In particular, genetic engineering has emerged as a possible solution to the citrus greening problem. Scientists are looking for traits present in other plant or animal species that could provide some kind of defense against the carrier, the Asian citrus psyllid. For example, if a particular gene could make orange trees inhabitable or unpalatable to the citrus psyllid, it could be introduced into the genome of a new genetically-engineered variety of oranges. The same techniques could be used to make orange trees tolerant of different climatic conditions, allowing them to be farmed outside of extra-sunny places like Florida. Or the orange trees could be made resistant to the insect carriers or to the bacteria themselves, thereby preventing the disease from developing.

Did You Know? Citrus greening is also called Huanglongbing (HLB), which means “yellow dragon disease” in Chinese. It was first described by Chinese scientist Ling Kung Hsiang.Some in the industry are hesitant to alter the DNA of oranges, especially since oranges are often marketed as “natural”. However, existing methods, such as pesticides, have so far failed to halt the spread of the disease. And since there appear to be no naturally-occurring plants that are resistant to citrus greening, doing nothing will probably result in more trees being infected and eventually dying. Meanwhile, orange growers in California are keeping a close eye on citrus greening. It hasn’t affected that state yet but could become a problem in the future.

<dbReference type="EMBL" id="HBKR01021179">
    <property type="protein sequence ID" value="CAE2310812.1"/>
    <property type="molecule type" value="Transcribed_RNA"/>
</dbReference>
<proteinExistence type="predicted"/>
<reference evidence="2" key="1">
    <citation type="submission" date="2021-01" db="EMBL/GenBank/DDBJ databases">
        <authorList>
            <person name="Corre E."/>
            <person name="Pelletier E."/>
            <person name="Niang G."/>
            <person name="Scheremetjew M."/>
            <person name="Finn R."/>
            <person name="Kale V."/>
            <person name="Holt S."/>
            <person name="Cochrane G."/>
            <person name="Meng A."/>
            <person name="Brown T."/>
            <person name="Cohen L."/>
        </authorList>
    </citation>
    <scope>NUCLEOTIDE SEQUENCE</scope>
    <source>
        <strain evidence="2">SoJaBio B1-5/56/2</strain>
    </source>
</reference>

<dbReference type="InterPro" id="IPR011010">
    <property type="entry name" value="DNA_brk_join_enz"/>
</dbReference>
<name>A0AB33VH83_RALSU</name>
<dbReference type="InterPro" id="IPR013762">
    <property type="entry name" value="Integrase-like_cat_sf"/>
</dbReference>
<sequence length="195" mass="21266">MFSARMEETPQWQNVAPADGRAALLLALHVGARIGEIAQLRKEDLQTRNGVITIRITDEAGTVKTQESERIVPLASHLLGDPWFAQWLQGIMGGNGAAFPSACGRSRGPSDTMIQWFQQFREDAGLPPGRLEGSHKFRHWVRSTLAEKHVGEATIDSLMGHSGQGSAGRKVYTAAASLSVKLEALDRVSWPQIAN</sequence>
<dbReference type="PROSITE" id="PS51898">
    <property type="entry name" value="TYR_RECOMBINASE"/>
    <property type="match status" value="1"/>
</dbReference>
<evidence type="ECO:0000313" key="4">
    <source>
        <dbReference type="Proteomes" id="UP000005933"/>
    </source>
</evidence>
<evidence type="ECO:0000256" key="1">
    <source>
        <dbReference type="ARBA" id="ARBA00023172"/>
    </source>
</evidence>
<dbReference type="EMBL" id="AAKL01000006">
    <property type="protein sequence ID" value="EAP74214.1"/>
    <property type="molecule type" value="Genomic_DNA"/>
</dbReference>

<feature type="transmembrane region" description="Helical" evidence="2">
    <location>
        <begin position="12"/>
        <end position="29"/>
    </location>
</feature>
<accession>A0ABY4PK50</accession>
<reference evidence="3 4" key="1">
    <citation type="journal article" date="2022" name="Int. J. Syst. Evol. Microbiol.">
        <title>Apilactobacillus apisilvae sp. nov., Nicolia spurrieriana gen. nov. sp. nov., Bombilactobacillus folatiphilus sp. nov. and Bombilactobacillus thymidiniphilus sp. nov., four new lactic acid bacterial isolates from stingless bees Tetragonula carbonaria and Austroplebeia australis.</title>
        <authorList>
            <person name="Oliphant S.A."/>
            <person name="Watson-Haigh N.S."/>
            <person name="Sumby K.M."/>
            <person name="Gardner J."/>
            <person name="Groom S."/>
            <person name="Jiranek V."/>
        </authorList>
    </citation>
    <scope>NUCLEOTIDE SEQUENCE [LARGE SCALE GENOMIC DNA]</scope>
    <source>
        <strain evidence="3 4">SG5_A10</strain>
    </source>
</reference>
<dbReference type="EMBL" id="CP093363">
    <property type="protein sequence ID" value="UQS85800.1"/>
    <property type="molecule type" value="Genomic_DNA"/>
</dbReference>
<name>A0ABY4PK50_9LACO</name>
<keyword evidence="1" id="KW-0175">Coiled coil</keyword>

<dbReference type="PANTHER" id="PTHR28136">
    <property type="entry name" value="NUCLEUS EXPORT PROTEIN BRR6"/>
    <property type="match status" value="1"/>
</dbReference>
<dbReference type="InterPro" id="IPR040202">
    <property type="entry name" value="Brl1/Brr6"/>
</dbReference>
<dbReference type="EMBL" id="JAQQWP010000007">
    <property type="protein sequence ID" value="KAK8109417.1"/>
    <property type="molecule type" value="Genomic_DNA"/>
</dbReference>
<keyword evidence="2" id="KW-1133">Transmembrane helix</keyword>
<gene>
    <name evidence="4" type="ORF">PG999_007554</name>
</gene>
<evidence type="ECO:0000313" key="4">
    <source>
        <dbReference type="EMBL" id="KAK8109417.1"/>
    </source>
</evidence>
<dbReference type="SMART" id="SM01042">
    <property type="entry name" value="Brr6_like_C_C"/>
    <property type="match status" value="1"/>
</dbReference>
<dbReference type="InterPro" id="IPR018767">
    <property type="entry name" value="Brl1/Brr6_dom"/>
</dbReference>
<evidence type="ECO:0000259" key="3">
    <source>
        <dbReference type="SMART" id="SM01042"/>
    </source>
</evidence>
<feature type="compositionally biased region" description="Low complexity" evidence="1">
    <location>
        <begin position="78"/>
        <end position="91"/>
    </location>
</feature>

Do you think genetic engineering is a good approach to fighting citrus greening? Can you think of any other possible ways to combat this disease?

References

General information

A Race to Save the Orange by Altering Its DNA (Amy Harmon, New York Times) Citrus Bacterial Canker Disease and Huanglongbing (Citrus Greening) (University of California) Citrus Disease With No Cure Is Ravaging Florida Groves (Lizette Alvarez, New York Times) Citrus greening (US Department of Agriculture) Citrus Greening Forces Florida Growers To Trust A Controversial Savior (Joe Satran, Huffington Post)

Industry publications

The Coca-Cola Company Commits $2 Billion to Support Planting of 25,000 Acres of New Orange Groves in Florida (Coca-Cola)

Scholarly publications

Lin KH, Lin KTsun. 1956. The Citrus Huang Lung Bin (Greening) Disease in China. Translation of Chinese document originally published in Chinese in Acta Phytopathologica Sinica. 2:1-11,14-38. http://swfrec.ifas.ufl.edu/hlb/database/pdf/00000094.pdf

Anh Nguyen

For the past five years, I have been a lab technician/research assistant in several labs at UBC. I was lucky to have a hybrid job - half the time I'd be collecting samples and doing bench work; the other half I'd be doing bioinformatics.  What's that, you say?  In short, I look at DNA sequence data and try to find reoccurring patterns in order to answer questions like, "How often does this gene occur in our samples?", or, "Is this gene present in all or some of the species we're looking at?". Now I'm looking for something new to do with my bachelor's degree in combined computer science and biology... who knows what that will be? In the meantime, I'm working on my writing skills through volunteering with CurioCity, since writing has always been fun for me. And writing for a younger audience and making science sound cool... well, that's much easier said than done!